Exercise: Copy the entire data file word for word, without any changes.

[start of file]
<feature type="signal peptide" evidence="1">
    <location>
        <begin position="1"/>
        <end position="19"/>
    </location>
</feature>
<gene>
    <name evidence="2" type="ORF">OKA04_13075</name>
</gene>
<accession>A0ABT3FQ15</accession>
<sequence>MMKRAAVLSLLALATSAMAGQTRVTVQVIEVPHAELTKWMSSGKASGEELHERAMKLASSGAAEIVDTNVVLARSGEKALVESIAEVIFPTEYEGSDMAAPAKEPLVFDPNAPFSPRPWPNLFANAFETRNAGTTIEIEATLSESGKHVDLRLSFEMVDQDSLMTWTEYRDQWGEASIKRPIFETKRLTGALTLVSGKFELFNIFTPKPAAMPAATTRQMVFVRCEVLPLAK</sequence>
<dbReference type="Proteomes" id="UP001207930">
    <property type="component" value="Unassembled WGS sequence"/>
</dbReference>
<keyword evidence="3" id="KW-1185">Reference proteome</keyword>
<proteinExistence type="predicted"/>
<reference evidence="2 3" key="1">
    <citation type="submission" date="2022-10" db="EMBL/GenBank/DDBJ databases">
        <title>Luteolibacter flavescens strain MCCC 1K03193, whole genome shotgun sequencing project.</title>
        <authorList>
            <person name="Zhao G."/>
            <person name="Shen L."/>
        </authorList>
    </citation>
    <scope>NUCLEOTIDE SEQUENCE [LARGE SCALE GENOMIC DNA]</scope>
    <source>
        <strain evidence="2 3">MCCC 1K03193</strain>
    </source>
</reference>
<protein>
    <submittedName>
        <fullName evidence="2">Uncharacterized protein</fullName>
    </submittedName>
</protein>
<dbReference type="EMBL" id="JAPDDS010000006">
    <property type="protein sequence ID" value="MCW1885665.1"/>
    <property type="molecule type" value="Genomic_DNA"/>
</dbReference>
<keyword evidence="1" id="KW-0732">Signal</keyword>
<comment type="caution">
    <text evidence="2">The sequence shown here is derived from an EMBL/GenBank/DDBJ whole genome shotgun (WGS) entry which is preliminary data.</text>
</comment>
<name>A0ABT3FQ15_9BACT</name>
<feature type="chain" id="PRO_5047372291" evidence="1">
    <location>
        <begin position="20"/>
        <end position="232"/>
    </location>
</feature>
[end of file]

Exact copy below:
<feature type="signal peptide" evidence="1">
    <location>
        <begin position="1"/>
        <end position="19"/>
    </location>
</feature>
<gene>
    <name evidence="2" type="ORF">OKA04_13075</name>
</gene>
<accession>A0ABT3FQ15</accession>
<sequence>MMKRAAVLSLLALATSAMAGQTRVTVQVIEVPHAELTKWMSSGKASGEELHERAMKLASSGAAEIVDTNVVLARSGEKALVESIAEVIFPTEYEGSDMAAPAKEPLVFDPNAPFSPRPWPNLFANAFETRNAGTTIEIEATLSESGKHVDLRLSFEMVDQDSLMTWTEYRDQWGEASIKRPIFETKRLTGALTLVSGKFELFNIFTPKPAAMPAATTRQMVFVRCEVLPLAK</sequence>
<dbReference type="Proteomes" id="UP001207930">
    <property type="component" value="Unassembled WGS sequence"/>
</dbReference>
<keyword evidence="3" id="KW-1185">Reference proteome</keyword>
<proteinExistence type="predicted"/>
<reference evidence="2 3" key="1">
    <citation type="submission" date="2022-10" db="EMBL/GenBank/DDBJ databases">
        <title>Luteolibacter flavescens strain MCCC 1K03193, whole genome shotgun sequencing project.</title>
        <authorList>
            <person name="Zhao G."/>
            <person name="Shen L."/>
        </authorList>
    </citation>
    <scope>NUCLEOTIDE SEQUENCE [LARGE SCALE GENOMIC DNA]</scope>
    <source>
        <strain evidence="2 3">MCCC 1K03193</strain>
    </source>
</reference>
<protein>
    <submittedName>
        <fullName evidence="2">Uncharacterized protein</fullName>
    </submittedName>
</protein>
<dbReference type="EMBL" id="JAPDDS010000006">
    <property type="protein sequence ID" value="MCW1885665.1"/>
    <property type="molecule type" value="Genomic_DNA"/>
</dbReference>
<keyword evidence="1" id="KW-0732">Signal</keyword>
<comment type="caution">
    <text evidence="2">The sequence shown here is derived from an EMBL/GenBank/DDBJ whole genome shotgun (WGS) entry which is preliminary data.</text>
</comment>
<name>A0ABT3FQ15_9BACT</name>
<feature type="chain" id="PRO_5047372291" evidence="1">
    <location>
        <begin position="20"/>
        <end position="232"/>
    </location>
</feature>